This is an original full size railroad “velocipede” (from the French for “swift footed”). It’s the earliest manufactured model. In fact this historic vehicle is known as “No.1 Velocipede Car” in the manufacturers 1800s catalog. Examples are rarely found outside museums. It dates from the 1870s and is in amazing untouched condition. It has a beautiful rustic patina showing the weathered green paint. Note the nice wood turned details. It’s also in perfect working condition. These railroad Velocipedes were used by RR maintenance to check the line for brakes in the rail or loose spikes. Station telegraph operators were also able to deliver messages to people living in towns along the track with one of these. It come complete with the third wheel and outrigger that keeps it on the track. For a smaller display footprint the third wheel and arm can easily be removed. Call Steve Erenberg for pricing at

After a long work week, George Sheffield didn’t really want to walk home. But it was the 1870s, and trains didn’t run on the weekend when he needed to make the 10-mile commute from his job in Three Rivers, Michigan to home in Burr Oak. So he walked, but as he did he pondered how to make the trip easier.
The answer came in his invention of a “velocipede” or three-wheeled, hand-powered vehicle made for travel on train tracks. Without the railroad company’s knowledge, Sheffield began driving his velocipede between work and home. One night while driving, he discovered a broken rail and alerted railroad officials in time to save a train from derailing. His unique mode of transportation, now known to the officials, piqued their interest and they requested he build several more. The velocipede proved useful for track inspection and maintenance and in 1879 Sheffield patented it. Three years later the Sheffield Velocipede Car Company incorporated.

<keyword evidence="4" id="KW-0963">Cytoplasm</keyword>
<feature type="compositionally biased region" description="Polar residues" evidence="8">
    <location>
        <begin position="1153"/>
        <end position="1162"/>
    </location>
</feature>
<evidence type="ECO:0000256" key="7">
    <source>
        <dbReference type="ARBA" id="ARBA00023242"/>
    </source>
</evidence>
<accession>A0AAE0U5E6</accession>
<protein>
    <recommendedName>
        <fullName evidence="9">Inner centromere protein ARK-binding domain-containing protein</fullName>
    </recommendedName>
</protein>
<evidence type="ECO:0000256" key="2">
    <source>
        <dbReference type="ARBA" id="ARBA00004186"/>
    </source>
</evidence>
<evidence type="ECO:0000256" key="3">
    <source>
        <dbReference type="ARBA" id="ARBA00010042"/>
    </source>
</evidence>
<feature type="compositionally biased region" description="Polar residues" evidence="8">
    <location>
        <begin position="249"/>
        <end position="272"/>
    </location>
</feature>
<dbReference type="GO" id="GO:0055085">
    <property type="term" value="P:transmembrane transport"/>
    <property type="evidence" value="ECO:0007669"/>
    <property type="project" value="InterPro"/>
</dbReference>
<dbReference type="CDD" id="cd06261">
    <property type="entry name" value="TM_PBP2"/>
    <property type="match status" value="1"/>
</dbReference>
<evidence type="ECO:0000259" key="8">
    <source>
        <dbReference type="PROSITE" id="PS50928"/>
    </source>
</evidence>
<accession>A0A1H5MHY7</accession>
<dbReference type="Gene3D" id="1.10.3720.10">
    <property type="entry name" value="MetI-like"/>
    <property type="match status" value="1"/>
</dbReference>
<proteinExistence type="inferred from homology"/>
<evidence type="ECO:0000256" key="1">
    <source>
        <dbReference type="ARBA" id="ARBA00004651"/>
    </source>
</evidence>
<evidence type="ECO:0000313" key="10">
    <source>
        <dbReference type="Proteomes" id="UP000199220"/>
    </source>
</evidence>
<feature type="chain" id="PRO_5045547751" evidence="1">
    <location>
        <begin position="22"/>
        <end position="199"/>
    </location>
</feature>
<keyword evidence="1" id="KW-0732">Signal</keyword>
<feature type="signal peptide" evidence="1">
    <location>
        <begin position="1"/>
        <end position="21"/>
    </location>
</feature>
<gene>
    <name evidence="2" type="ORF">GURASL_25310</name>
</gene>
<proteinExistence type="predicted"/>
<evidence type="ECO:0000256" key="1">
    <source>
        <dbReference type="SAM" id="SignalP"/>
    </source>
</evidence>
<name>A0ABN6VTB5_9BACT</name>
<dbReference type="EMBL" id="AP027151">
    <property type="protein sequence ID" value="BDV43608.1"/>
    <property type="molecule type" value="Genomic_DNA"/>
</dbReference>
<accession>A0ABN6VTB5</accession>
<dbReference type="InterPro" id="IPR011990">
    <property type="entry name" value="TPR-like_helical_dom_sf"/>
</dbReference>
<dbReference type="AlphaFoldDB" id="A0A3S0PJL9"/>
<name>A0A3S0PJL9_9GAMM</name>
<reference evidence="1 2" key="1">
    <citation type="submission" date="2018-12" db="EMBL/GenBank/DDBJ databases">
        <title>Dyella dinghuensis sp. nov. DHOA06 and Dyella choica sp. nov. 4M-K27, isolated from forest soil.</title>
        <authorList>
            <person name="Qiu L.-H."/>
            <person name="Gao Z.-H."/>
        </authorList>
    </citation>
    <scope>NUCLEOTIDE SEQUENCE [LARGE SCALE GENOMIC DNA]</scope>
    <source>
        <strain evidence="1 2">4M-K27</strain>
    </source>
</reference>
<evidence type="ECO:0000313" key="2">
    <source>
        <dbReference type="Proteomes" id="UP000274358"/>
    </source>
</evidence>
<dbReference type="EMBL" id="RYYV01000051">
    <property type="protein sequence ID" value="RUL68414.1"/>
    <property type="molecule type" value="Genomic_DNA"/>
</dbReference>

In the early 1900s, Sheffield Car Company (“Velocipede” was dropped in 1892) consolidated with Fairbanks Morse. Products included not only velocipede construction but also construction of engines for the Navy, testing of pumps and marine parts and manufacture of copper wire. Fairbanks Morse even built railroad motor cars, of which a handful still exist.